"I WANT TO TEACH PEOPLE HOW TO LOVE" - KRZYSZTOF GIERAT TALKS WITH GRZEGORZ ZARICZNY ON "THE LAST LESSON"
The Last Lesson directed by Grzegorz Zariczny, the winner of Grand Jury Prize at Sundance Film Festival for his short film The Whistle, is one of two documentaries selected to the international documentary film competition at the 58th Krakow Film Festival where it will have its world premiere. The Festival Director, Krzysztof Gierat, talks to the director of the film.
Krzysztof Gierat: Did you have a master in your life?
Grzegorz Zariczny: As a young boy growing up in a rural area, I met Jerzy Ridan and it was he who believed in me; I have always appreciated Marcel Łoziński’s so‑called ‘long observation’, and Jacek Bławut taught me that films shouldn’t be made against people.
KG: So when you speak about boundaries in a documentary, you mainly mean not hurting the protagonist?
GZ: These stories are often so personal and painful that I can’t use them purely for my own satisfaction of making a cool film.
KG: But if you, let’s say, clean up your protagonists, you don’t show them as they really are.
GZ: I only protect them. One of the protagonists of The Dog Hill’s gave me a lot of himself, but I cut out a couple of things in the editing; perhaps not enough. Two years after the film’s release, he hung himself. I live with the feeling that maybe I could have saved him. Not only through my film, but also beyond it. Perhaps I missed the moment where I could have steered him away from this decision.
KG: A documentarian’s responsibility is a burden that Kieślowski experienced as well when he shied away from the documentary form... room in my head to carry it all. There is a box inside every human that can only fit so much and that’s it. No, I am not announcing the end of my documentary career here, but I know this moment will come.
GZ: The protagonists’ lives cumulate inside me. I have no more room in my head to carry it all. There is a box inside everyhuman that can only fit so much and that’s it. No, I am not announcing the end of my documentary career here, but I know this moment will come.
KG: You once provided the following definition of a documentary: ‘no off‑screen sounds, no music, no talking to the camera’.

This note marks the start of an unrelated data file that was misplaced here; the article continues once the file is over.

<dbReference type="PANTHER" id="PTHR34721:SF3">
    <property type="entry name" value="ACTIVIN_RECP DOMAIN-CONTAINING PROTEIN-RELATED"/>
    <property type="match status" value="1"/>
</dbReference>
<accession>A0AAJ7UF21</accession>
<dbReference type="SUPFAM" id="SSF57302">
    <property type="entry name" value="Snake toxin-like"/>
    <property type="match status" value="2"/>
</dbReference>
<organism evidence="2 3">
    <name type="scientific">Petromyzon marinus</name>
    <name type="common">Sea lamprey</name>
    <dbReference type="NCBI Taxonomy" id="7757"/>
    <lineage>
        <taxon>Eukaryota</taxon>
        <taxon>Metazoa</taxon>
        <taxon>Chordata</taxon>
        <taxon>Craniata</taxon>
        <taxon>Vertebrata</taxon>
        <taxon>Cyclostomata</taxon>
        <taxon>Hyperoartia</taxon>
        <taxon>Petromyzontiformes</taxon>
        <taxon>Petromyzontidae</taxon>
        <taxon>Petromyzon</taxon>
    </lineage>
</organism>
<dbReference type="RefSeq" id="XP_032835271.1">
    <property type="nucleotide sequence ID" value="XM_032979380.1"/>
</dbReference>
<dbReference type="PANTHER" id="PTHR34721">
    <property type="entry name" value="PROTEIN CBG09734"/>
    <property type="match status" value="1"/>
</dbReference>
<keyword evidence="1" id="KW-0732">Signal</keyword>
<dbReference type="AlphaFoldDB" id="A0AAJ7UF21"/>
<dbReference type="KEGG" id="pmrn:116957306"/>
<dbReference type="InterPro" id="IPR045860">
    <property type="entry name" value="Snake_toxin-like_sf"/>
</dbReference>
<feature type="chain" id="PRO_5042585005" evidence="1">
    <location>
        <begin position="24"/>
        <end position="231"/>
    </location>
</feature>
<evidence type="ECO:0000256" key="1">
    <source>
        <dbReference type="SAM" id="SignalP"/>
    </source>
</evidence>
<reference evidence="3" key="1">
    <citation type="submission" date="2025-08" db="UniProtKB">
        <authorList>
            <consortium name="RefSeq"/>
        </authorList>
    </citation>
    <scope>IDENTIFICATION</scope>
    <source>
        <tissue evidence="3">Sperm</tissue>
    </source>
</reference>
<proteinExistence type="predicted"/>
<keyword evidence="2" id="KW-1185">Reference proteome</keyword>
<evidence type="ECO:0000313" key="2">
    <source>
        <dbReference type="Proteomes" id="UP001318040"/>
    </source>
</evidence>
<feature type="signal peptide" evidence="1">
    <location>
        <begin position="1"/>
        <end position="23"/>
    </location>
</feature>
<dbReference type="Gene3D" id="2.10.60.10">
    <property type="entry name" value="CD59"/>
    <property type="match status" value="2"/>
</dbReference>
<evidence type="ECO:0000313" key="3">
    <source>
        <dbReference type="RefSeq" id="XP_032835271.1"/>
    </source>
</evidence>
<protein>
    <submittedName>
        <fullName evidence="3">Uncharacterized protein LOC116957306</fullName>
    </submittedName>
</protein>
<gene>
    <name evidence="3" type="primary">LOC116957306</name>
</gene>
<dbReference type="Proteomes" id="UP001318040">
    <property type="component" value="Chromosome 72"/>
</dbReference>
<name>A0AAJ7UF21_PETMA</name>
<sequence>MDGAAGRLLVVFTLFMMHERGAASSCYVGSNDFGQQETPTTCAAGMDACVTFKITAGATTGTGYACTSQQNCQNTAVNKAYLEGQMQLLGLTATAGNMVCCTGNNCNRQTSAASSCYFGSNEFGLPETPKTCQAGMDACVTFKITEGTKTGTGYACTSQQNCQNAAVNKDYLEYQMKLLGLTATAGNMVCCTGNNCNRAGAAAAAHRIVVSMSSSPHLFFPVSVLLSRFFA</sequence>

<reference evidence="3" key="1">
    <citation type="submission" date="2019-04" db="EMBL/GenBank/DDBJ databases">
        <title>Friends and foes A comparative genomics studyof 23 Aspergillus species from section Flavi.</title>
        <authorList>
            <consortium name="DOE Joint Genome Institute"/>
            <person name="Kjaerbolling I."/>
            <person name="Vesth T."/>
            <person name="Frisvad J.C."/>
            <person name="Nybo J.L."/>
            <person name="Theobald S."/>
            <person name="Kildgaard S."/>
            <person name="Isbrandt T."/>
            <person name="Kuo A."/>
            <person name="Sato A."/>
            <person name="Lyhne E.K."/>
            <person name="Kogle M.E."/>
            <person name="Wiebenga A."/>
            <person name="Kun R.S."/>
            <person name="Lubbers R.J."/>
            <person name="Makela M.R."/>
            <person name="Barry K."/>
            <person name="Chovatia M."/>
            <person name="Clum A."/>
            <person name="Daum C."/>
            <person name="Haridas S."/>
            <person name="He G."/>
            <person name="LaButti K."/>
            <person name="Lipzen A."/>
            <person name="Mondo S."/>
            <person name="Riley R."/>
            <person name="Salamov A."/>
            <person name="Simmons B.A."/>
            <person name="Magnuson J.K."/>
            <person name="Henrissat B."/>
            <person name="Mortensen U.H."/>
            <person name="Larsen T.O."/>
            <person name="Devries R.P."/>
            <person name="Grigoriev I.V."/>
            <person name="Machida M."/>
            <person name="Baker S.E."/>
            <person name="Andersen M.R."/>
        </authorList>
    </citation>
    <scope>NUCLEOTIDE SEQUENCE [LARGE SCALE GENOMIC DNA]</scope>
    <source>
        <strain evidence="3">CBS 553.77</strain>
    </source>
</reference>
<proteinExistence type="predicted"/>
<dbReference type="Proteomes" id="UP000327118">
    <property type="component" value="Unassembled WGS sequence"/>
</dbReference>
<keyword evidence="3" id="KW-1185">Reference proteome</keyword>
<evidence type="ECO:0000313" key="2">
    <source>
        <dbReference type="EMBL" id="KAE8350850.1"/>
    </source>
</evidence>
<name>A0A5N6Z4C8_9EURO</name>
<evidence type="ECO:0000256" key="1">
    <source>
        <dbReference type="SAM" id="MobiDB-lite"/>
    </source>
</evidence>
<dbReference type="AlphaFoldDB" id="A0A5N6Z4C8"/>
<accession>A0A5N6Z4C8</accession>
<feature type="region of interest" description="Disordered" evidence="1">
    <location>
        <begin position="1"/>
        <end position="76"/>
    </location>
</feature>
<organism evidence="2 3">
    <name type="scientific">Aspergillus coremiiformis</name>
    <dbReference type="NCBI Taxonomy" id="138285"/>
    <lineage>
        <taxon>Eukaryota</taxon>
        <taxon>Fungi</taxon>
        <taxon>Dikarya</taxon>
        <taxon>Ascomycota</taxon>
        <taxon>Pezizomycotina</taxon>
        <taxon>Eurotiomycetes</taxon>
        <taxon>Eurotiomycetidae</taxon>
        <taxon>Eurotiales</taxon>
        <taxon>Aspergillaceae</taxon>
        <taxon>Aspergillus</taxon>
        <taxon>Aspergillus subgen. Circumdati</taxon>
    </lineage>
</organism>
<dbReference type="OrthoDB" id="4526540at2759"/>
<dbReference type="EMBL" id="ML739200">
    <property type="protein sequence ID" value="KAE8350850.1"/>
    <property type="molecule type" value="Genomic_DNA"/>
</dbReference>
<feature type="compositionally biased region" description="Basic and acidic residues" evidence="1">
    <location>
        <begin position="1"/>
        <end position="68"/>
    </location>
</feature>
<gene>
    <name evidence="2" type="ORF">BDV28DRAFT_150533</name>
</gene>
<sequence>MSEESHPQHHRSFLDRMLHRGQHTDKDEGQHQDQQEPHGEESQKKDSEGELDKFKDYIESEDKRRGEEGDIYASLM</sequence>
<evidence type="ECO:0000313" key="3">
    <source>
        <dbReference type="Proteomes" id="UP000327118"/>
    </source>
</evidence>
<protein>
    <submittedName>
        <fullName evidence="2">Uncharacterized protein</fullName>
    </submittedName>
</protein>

GZ: Telling stories about the world through film has value to me when the director and the whole production effort are invisible. That’s when the viewers watch it and don’t think to themselves ‘what cool images and nice music’.
KG: So you want to create an illusion of entering the real world.
GZ: To stir emotion to the point where we forget we are watching a film.
KG: Yet you have to create the image.
GZ: I do create and I am aware of the means I am using for that purpose. I like long shots and a broader view, because they don’t judge the protagonist. A close‑up is a frame through which the director tries to penetrate the soul of the protagonist. I personally prefer it when viewers find what is hidden in that soul on their own. I don’t like music in a documentary, as it suggests what the protagonist is feeling. Happy music – happy protagonist. Sad music – sad protagonist.
KG: After your first two films: The Dog Hill and The Whistle, it has been said that you have an excellent feel for the provincial. Besides, you also declared that you don’t know the city, and yet you moved to a city.
GZ: I moved to a city, but quite a particular one. Nowa Huta is a district of Krakow which was built by people who came from the provinces and this is why I was able to find myself there. Obviously, the rural areas and suburbs will always be closer to me.
KG: Is the school from The Last Lesson a school in Nowa Huta?
GZ: Yes, I was a student of this high school in Nowa Huta. I spent a great deal of good time there, I received a lot from this school, and so I decided to tell its story after all the years. To describe the experiences and emotions – both mine and my classmates’.